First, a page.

Consultation under the Scheme of Management

As regards the apparent lack of consultation and transparency under the Scheme of Management, this is an accusation often made and based, we believe, on ignorance of the operation of the Scheme:

When an application under the Scheme would have an impact on the common amenity or amenities of the immediate neighbours, the Managers write to those residents, advising them of the proposals and inviting comment (within 21 days).

If the proposals comply with the Policy Guidelines (as issued from time to time by the Managers) and barring adverse comments from third parties, the works will be licensed without further reference.

Works, which do not comply with the Guidelines and those proposals to which objections have been received, are put to the Scheme of Management, which meets monthly. The Committee will have regard to representations received from neighbouring properties, the Dulwich Society and other third parties, in considering the application. If the Committee approves the proposals, a licence is then issued.

If an application is refused, the applicant is always informed of the reason in writing. Generally, wherever possible, applicants will be invited to submit revised proposals after consultation with the Scheme's consultant architect or tree consultant. Where an applicant wishes to challenge the decision of the Scheme, there is an arbitration process.

The Managers do not automatically inform objectors of the decision of the Committee but it does encourage such individuals to telephone the office for information should they wish to know the outcome. The reason that the Scheme Managers do not advise the objectors of this in writing is cost.

It is also worth noting that under the provision of the Scheme there is an Advisory Committee. This body (which comprises an equal number of Trustees from The Dulwich Estate and representatives of the amenity societies) meets three times a year, in addition to receiving details of all applications made for works to properties. Residents of Dulwich are encouraged to join the amenity societies since one of the benefits is to be able to make collective representation to the Estate over any issues of concern.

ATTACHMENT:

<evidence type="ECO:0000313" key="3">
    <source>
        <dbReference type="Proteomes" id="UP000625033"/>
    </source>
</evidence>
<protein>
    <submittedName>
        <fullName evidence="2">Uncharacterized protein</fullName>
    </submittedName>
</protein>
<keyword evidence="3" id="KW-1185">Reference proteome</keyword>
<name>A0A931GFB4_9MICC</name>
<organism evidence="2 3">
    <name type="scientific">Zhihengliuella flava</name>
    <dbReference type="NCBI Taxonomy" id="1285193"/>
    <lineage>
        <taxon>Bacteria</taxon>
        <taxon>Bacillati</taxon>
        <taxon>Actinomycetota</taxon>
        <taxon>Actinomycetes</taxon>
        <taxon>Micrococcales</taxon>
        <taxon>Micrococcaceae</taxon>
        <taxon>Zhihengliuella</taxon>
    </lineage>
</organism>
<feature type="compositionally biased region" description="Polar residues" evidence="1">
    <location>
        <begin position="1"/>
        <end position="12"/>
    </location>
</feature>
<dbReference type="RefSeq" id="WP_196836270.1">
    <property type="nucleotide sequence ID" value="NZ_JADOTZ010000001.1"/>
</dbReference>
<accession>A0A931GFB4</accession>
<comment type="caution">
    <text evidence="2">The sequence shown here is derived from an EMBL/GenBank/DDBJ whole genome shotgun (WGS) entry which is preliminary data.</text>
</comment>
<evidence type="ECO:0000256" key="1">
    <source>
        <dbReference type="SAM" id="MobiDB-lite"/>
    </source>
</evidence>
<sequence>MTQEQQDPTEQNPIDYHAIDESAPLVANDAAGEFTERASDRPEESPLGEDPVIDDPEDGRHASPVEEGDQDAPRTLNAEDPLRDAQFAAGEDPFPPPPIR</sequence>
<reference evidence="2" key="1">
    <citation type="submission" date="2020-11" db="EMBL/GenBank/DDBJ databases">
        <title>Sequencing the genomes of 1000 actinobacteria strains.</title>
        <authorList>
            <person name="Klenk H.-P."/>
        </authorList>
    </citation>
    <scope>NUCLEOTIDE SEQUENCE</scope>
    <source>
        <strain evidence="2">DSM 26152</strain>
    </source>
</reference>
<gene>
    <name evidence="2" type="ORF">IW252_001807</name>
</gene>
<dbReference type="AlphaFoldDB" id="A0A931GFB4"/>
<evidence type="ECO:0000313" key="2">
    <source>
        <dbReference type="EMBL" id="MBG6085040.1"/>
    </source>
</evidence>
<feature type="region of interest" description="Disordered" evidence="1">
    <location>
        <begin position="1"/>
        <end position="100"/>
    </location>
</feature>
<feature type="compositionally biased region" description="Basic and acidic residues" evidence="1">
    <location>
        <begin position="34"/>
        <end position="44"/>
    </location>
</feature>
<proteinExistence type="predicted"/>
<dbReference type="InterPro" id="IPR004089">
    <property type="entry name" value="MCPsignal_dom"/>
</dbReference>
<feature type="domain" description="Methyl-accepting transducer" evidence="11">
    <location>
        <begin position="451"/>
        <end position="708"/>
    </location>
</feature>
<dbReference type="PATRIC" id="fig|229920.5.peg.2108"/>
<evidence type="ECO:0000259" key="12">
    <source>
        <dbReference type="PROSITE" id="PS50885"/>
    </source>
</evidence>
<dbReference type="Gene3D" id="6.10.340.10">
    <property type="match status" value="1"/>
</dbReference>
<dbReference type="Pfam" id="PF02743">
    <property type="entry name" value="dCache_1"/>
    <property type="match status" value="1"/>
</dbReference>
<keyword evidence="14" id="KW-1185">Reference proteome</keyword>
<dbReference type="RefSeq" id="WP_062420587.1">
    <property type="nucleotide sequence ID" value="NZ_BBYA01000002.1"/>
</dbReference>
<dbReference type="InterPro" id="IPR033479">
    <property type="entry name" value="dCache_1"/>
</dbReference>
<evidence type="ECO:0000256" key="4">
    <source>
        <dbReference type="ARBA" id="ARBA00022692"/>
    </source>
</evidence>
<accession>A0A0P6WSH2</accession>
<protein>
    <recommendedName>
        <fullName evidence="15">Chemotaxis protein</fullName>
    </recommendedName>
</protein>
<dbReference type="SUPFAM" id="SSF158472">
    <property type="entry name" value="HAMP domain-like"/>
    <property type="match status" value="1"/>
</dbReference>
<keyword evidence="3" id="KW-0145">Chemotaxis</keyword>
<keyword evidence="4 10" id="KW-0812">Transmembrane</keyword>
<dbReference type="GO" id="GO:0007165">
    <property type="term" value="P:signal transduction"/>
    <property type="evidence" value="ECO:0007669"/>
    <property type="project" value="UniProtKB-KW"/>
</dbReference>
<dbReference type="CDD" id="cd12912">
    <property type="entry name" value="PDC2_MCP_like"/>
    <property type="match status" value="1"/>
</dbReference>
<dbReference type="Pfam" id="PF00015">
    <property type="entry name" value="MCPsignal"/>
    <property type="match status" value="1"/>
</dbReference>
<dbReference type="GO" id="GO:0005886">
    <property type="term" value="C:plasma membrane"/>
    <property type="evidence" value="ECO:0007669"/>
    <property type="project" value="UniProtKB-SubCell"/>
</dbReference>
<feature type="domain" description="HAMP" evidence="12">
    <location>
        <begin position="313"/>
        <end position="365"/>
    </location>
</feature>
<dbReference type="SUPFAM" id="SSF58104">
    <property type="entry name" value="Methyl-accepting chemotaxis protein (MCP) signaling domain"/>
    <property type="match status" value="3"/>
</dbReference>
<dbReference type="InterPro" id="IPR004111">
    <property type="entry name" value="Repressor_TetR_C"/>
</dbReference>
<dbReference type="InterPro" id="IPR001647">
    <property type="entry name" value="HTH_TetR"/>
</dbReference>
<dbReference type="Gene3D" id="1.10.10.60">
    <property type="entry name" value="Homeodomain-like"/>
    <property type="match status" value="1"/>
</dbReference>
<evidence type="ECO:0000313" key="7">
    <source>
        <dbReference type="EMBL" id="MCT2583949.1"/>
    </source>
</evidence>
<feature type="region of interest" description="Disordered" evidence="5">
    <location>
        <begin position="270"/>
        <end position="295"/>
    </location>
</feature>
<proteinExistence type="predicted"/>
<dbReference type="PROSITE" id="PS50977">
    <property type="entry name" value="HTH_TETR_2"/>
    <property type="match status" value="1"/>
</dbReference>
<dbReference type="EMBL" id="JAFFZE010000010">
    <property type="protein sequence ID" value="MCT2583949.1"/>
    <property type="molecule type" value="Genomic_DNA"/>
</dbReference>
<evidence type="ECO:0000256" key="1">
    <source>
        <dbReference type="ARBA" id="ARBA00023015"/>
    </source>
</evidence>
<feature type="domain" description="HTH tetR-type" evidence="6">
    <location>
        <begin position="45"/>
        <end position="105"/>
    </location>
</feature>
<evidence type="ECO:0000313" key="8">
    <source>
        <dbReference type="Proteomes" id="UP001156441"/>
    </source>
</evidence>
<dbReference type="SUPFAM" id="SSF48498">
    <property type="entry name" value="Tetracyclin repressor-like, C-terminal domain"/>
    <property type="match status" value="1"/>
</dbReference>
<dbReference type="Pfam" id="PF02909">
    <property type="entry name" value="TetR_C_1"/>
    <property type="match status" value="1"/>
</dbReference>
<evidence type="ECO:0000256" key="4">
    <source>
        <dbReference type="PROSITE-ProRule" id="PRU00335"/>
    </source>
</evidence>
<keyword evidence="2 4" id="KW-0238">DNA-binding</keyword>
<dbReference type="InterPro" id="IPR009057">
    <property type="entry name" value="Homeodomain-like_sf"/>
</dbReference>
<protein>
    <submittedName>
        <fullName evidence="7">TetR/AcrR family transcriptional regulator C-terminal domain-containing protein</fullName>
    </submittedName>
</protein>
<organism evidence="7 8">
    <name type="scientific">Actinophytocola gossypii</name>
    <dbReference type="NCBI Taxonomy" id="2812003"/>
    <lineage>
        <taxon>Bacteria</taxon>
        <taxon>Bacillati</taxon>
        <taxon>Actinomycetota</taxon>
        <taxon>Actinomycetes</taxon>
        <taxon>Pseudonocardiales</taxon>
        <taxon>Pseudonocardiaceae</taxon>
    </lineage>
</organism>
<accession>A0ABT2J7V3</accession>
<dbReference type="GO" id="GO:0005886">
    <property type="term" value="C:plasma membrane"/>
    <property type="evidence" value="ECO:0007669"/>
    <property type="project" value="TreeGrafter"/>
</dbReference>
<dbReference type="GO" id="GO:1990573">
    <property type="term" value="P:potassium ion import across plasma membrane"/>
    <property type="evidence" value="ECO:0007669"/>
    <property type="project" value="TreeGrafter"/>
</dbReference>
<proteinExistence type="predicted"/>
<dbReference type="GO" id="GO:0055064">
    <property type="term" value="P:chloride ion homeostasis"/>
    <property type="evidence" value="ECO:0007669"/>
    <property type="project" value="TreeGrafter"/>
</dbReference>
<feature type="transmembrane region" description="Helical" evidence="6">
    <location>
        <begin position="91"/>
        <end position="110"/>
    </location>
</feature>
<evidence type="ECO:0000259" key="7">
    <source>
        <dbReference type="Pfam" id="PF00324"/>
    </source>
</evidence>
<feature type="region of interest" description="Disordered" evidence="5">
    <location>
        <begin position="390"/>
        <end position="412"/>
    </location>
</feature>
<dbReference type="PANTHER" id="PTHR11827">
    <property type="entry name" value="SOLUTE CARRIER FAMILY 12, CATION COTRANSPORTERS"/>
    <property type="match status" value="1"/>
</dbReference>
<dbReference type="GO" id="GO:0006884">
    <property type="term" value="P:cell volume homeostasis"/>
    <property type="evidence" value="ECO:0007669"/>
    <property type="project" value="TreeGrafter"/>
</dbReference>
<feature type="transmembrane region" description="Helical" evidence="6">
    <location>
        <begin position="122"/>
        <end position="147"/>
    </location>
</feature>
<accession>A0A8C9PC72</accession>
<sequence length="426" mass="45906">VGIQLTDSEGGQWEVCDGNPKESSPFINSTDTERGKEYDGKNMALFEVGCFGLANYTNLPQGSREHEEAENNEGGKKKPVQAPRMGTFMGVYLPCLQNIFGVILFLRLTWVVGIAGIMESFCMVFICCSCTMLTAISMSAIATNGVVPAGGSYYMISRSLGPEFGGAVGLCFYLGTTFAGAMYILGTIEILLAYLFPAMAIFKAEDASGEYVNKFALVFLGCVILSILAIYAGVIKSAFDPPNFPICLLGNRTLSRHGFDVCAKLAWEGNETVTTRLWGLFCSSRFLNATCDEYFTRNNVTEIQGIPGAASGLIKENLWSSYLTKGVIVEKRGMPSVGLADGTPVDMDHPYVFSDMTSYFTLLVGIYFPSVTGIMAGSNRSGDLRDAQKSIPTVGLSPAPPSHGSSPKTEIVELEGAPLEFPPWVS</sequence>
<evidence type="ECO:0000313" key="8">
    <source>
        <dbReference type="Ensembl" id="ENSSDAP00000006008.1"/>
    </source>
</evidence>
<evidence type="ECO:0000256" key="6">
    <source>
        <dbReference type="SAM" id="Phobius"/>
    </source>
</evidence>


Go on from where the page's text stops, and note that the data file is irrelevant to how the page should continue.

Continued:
John Major
Chief Executive, The Dulwich Estate

December 2003

Tuesday 2nd 10.30-11.30am - the Victorian Lecture Series - Late Turner and the Early Victorians Nicholas Alfrey. The Dulwich Picture Gallery, Linbury Room.

Friday 5th Concert of Christmas Music, Carols and seasonal music Friends of the Dulwich Picture Gallery. £12, £10(Friends), Children Free. Christ's Chapel 7pm

Saturday 6th The Dulwich Society. 40th Anniversary Party. The Great Hall, Dulwich College at 7.30. Admission by ticket only

South London Chorus - Concert - Monteverdi's.Vespers. Conductor Sue Farrow. 7.30pm St John's Church, Auckland Road, SE 19. Tickets £12 (£10 concs) available on the door.

Thursday 11th Dulwich Decorative & Fine Arts Society. Lecture The Life and times of Jane Austen Andrew Davies. James Allen's Girls' School 8pm

Sunday 14th Children's Event - Science, Magic, Interactive demonstrations of weird and wonderful Heath Robinson machines Dulwich Picture Gallery, Linbury Room. £6 Adults, £5 children aged 6 and over (includes tea) 2pm and 3.30pm Linbury Room

Thursday - Saturday 18th, 19th,20th The Dulwich Players present Return to the Forbidden Planet - The rock, sci-fi musical. Edward Alleyn Theatre, Dulwich College at 8pm. Tickets from The Art Stationers, Dulwich Village.

Sunday 21st All Saints' Church, West Dulwich. All age Carol Service at 4pm

St Barnabas Christmas Carol Service at 6.30pm. Featuring English music prominently, including Britten's A Hymn to the Virgin, Vaughan Williams setting On Christmas Night and Holst's Lullay mine liking.

January 2004

Tuesday 6th 10.30-11.30am - The Victorian Lecture Series - The Art of Victorian Advertising Brian Green. The Dulwich Picture Gallery, Linbury Room. Admission £6.

Thursday 8th Dulwich Decorative & Fine Arts Society Lecture - The Age of Silk; C18th fashion and the influence of the Huguenot silk weavers. Frances Musker. James Allen's Girls' School 8pm

Thursday 15th 12.30pm. Dulwich Picture Gallery Lunchtime Lecture, Napoleon and his British Admirers Christopher Woodward. Linbury Room, Collection

Sunday 18th Last day. Dulwich Picture Gallery Heath Robinson Exhibition

Tuesday 27th 10.30-11.30am - The Victorian Lecture Series - The Pre-Raphaelite Brotherhood Valerie Woodgate. The Dulwich Picture Gallery, Linbury Room. Admission £6

February 2004

Sunday 1st 4pm Friends of the Dulwich Picture Gallery. Lecture Residential Development in Edwardian Dulwich Ian McInnes. Linbury Room

February 4th- 18th April Crystal Palace at Sydenham Exhibition to commemorate the 150th Anniversary of The Crystal Palace. Dulwich Picture Gallery

Tuesday 3rd 10.30-11.30am - The Victorian Lecture Series - The Victorian Museum Giles bbbWaterfield. The Dulwich Picture Gallery, Linbury Room. Admission £6

Thursday 5th 12.30pm. Dulwich Picture Gallery Lunchtime Lecture.- Crystal Palace- Jan Piggot. Linbury Room. Collection

Thursday 12th Dulwich Decorative & Fine Arts Society Lecture - Newlyn 1914-50 David Evans. James Allen's Girls' School 8pm

Tuesday 17th The Victorian Lecture Series - Victorian Public Sculpture- Hilary Rosser. The Dulwich Picture Gallery, Linbury Room. 10.30-11.30am Admission £6

Thursday 19th Friday 20th Saturday 21st The Dulwich Players present The Mollusc an Edwardian comedy, at 8pm at The Edward Alleyn Theatre, Dulwich College. Tickets from The Art Stationers, Dulwich Village.

Tuesday 24th The Victorian Lecture Series - Interior Design and the Aesthetic Movement Diana Lloyd 10.30-11.30am. Dulwich Picture Gallery, Linbury Room. Admission £6

Thursday 26th 12.30pm. Dulwich Picture Gallery Lunchtime Lecture- How to rebuild the Crystal Palace John Greatrex. Linbury Room. Collection.